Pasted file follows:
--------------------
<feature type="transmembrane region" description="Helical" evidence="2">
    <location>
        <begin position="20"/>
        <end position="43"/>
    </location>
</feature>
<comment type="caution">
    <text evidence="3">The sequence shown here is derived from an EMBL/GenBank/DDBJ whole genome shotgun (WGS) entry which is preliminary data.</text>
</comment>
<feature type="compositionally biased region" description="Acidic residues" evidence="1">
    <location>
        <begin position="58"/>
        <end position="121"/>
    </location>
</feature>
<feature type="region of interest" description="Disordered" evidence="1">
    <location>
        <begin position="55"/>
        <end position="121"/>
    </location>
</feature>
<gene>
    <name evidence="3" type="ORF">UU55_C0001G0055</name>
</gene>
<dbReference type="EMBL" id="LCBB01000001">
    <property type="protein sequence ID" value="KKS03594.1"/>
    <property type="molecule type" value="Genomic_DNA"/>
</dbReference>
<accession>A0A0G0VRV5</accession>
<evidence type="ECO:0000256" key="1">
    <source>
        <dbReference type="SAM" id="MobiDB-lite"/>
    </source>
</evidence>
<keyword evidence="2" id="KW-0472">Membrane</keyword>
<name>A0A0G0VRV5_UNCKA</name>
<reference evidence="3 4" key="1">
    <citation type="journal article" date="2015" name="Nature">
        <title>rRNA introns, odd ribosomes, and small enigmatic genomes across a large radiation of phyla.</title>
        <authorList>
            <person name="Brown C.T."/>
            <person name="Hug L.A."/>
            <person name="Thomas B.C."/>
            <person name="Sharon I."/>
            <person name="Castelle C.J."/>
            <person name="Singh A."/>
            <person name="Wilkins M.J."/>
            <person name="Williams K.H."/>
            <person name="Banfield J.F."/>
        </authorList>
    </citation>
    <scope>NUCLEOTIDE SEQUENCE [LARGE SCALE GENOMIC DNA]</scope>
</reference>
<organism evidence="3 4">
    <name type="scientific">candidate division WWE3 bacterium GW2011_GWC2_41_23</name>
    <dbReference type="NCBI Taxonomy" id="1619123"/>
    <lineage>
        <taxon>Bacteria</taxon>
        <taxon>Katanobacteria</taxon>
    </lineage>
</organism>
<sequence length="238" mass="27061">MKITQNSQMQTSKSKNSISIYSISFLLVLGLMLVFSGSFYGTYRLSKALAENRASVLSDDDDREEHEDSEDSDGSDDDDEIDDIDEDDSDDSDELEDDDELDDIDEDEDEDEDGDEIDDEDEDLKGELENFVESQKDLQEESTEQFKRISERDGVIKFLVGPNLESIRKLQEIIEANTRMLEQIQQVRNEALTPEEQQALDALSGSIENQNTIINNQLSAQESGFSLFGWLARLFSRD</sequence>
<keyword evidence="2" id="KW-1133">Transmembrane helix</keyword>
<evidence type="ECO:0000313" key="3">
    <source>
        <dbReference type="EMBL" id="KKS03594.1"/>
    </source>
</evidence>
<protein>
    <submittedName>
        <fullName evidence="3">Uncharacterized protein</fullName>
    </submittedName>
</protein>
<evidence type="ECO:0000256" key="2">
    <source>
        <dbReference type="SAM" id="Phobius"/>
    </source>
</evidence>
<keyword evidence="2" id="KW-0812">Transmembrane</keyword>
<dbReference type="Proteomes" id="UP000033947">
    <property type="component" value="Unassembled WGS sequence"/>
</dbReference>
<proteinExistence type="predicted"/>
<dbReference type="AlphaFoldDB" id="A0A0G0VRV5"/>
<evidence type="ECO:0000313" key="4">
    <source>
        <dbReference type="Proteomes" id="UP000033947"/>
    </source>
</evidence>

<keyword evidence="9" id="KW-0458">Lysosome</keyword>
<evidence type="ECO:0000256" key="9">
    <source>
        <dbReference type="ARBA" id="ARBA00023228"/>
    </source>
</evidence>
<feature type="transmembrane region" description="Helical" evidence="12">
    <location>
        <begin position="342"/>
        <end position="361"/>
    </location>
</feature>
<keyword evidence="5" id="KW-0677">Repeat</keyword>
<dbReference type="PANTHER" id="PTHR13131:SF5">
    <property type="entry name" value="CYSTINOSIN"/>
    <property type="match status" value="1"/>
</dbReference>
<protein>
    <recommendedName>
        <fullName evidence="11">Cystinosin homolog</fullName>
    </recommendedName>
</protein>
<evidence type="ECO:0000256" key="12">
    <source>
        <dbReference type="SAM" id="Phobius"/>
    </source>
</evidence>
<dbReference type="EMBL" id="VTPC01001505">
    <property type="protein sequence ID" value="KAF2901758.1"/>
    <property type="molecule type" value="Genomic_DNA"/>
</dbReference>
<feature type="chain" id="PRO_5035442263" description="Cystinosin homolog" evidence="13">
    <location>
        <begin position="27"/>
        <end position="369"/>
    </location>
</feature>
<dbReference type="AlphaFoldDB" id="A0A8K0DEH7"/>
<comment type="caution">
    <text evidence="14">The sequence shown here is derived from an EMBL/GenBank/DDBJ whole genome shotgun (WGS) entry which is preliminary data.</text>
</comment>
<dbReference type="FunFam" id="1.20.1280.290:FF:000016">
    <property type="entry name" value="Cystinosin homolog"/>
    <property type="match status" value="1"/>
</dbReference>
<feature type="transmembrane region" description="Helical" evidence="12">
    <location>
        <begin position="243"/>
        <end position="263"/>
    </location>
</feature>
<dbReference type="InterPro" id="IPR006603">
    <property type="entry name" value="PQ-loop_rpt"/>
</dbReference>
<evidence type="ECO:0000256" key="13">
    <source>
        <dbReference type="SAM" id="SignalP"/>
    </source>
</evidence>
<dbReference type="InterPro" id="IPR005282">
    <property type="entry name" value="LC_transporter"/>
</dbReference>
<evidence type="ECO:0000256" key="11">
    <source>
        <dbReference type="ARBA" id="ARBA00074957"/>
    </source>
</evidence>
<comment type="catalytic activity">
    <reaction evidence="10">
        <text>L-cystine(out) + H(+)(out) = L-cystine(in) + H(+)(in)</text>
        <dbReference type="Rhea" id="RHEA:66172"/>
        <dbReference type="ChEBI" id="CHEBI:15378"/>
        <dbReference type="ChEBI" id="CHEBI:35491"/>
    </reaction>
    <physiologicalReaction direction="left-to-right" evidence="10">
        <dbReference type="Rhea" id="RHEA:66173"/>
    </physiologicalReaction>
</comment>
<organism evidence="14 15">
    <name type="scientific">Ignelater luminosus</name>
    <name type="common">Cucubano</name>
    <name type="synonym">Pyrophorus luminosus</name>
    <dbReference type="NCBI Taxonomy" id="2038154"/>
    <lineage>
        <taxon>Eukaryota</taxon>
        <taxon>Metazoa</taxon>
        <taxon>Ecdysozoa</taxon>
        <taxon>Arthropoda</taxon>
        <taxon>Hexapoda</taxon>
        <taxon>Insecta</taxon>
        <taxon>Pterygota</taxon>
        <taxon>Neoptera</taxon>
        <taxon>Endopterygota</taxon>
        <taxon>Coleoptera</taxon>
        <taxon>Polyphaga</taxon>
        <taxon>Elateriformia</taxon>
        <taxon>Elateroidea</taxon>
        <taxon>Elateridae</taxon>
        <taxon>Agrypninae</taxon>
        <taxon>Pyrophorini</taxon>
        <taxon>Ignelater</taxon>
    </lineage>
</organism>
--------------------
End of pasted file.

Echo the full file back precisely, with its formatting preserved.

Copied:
<feature type="transmembrane region" description="Helical" evidence="2">
    <location>
        <begin position="20"/>
        <end position="43"/>
    </location>
</feature>
<comment type="caution">
    <text evidence="3">The sequence shown here is derived from an EMBL/GenBank/DDBJ whole genome shotgun (WGS) entry which is preliminary data.</text>
</comment>
<feature type="compositionally biased region" description="Acidic residues" evidence="1">
    <location>
        <begin position="58"/>
        <end position="121"/>
    </location>
</feature>
<feature type="region of interest" description="Disordered" evidence="1">
    <location>
        <begin position="55"/>
        <end position="121"/>
    </location>
</feature>
<gene>
    <name evidence="3" type="ORF">UU55_C0001G0055</name>
</gene>
<dbReference type="EMBL" id="LCBB01000001">
    <property type="protein sequence ID" value="KKS03594.1"/>
    <property type="molecule type" value="Genomic_DNA"/>
</dbReference>
<accession>A0A0G0VRV5</accession>
<evidence type="ECO:0000256" key="1">
    <source>
        <dbReference type="SAM" id="MobiDB-lite"/>
    </source>
</evidence>
<keyword evidence="2" id="KW-0472">Membrane</keyword>
<name>A0A0G0VRV5_UNCKA</name>
<reference evidence="3 4" key="1">
    <citation type="journal article" date="2015" name="Nature">
        <title>rRNA introns, odd ribosomes, and small enigmatic genomes across a large radiation of phyla.</title>
        <authorList>
            <person name="Brown C.T."/>
            <person name="Hug L.A."/>
            <person name="Thomas B.C."/>
            <person name="Sharon I."/>
            <person name="Castelle C.J."/>
            <person name="Singh A."/>
            <person name="Wilkins M.J."/>
            <person name="Williams K.H."/>
            <person name="Banfield J.F."/>
        </authorList>
    </citation>
    <scope>NUCLEOTIDE SEQUENCE [LARGE SCALE GENOMIC DNA]</scope>
</reference>
<organism evidence="3 4">
    <name type="scientific">candidate division WWE3 bacterium GW2011_GWC2_41_23</name>
    <dbReference type="NCBI Taxonomy" id="1619123"/>
    <lineage>
        <taxon>Bacteria</taxon>
        <taxon>Katanobacteria</taxon>
    </lineage>
</organism>
<sequence length="238" mass="27061">MKITQNSQMQTSKSKNSISIYSISFLLVLGLMLVFSGSFYGTYRLSKALAENRASVLSDDDDREEHEDSEDSDGSDDDDEIDDIDEDDSDDSDELEDDDELDDIDEDEDEDEDGDEIDDEDEDLKGELENFVESQKDLQEESTEQFKRISERDGVIKFLVGPNLESIRKLQEIIEANTRMLEQIQQVRNEALTPEEQQALDALSGSIENQNTIINNQLSAQESGFSLFGWLARLFSRD</sequence>
<keyword evidence="2" id="KW-1133">Transmembrane helix</keyword>
<evidence type="ECO:0000313" key="3">
    <source>
        <dbReference type="EMBL" id="KKS03594.1"/>
    </source>
</evidence>
<protein>
    <submittedName>
        <fullName evidence="3">Uncharacterized protein</fullName>
    </submittedName>
</protein>
<evidence type="ECO:0000256" key="2">
    <source>
        <dbReference type="SAM" id="Phobius"/>
    </source>
</evidence>
<keyword evidence="2" id="KW-0812">Transmembrane</keyword>
<dbReference type="Proteomes" id="UP000033947">
    <property type="component" value="Unassembled WGS sequence"/>
</dbReference>
<proteinExistence type="predicted"/>
<dbReference type="AlphaFoldDB" id="A0A0G0VRV5"/>
<evidence type="ECO:0000313" key="4">
    <source>
        <dbReference type="Proteomes" id="UP000033947"/>
    </source>
</evidence>

<keyword evidence="9" id="KW-0458">Lysosome</keyword>
<evidence type="ECO:0000256" key="9">
    <source>
        <dbReference type="ARBA" id="ARBA00023228"/>
    </source>
</evidence>
<feature type="transmembrane region" description="Helical" evidence="12">
    <location>
        <begin position="342"/>
        <end position="361"/>
    </location>
</feature>
<keyword evidence="5" id="KW-0677">Repeat</keyword>
<dbReference type="PANTHER" id="PTHR13131:SF5">
    <property type="entry name" value="CYSTINOSIN"/>
    <property type="match status" value="1"/>
</dbReference>
<protein>
    <recommendedName>
        <fullName evidence="11">Cystinosin homolog</fullName>
    </recommendedName>
</protein>
<evidence type="ECO:0000256" key="12">
    <source>
        <dbReference type="SAM" id="Phobius"/>
    </source>
</evidence>
<dbReference type="EMBL" id="VTPC01001505">
    <property type="protein sequence ID" value="KAF2901758.1"/>
    <property type="molecule type" value="Genomic_DNA"/>
</dbReference>
<feature type="chain" id="PRO_5035442263" description="Cystinosin homolog" evidence="13">
    <location>
        <begin position="27"/>
        <end position="369"/>
    </location>
</feature>
<dbReference type="AlphaFoldDB" id="A0A8K0DEH7"/>
<comment type="caution">
    <text evidence="14">The sequence shown here is derived from an EMBL/GenBank/DDBJ whole genome shotgun (WGS) entry which is preliminary data.</text>
</comment>
<dbReference type="FunFam" id="1.20.1280.290:FF:000016">
    <property type="entry name" value="Cystinosin homolog"/>
    <property type="match status" value="1"/>
</dbReference>
<feature type="transmembrane region" description="Helical" evidence="12">
    <location>
        <begin position="243"/>
        <end position="263"/>
    </location>
</feature>
<dbReference type="InterPro" id="IPR006603">
    <property type="entry name" value="PQ-loop_rpt"/>
</dbReference>
<evidence type="ECO:0000256" key="13">
    <source>
        <dbReference type="SAM" id="SignalP"/>
    </source>
</evidence>
<dbReference type="InterPro" id="IPR005282">
    <property type="entry name" value="LC_transporter"/>
</dbReference>
<evidence type="ECO:0000256" key="11">
    <source>
        <dbReference type="ARBA" id="ARBA00074957"/>
    </source>
</evidence>
<comment type="catalytic activity">
    <reaction evidence="10">
        <text>L-cystine(out) + H(+)(out) = L-cystine(in) + H(+)(in)</text>
        <dbReference type="Rhea" id="RHEA:66172"/>
        <dbReference type="ChEBI" id="CHEBI:15378"/>
        <dbReference type="ChEBI" id="CHEBI:35491"/>
    </reaction>
    <physiologicalReaction direction="left-to-right" evidence="10">
        <dbReference type="Rhea" id="RHEA:66173"/>
    </physiologicalReaction>
</comment>
<organism evidence="14 15">
    <name type="scientific">Ignelater luminosus</name>
    <name type="common">Cucubano</name>
    <name type="synonym">Pyrophorus luminosus</name>
    <dbReference type="NCBI Taxonomy" id="2038154"/>
    <lineage>
        <taxon>Eukaryota</taxon>
        <taxon>Metazoa</taxon>
        <taxon>Ecdysozoa</taxon>
        <taxon>Arthropoda</taxon>
        <taxon>Hexapoda</taxon>
        <taxon>Insecta</taxon>
        <taxon>Pterygota</taxon>
        <taxon>Neoptera</taxon>
        <taxon>Endopterygota</taxon>
        <taxon>Coleoptera</taxon>
        <taxon>Polyphaga</taxon>
        <taxon>Elateriformia</taxon>
        <taxon>Elateroidea</taxon>
        <taxon>Elateridae</taxon>
        <taxon>Agrypninae</taxon>
        <taxon>Pyrophorini</taxon>
        <taxon>Ignelater</taxon>
    </lineage>
</organism>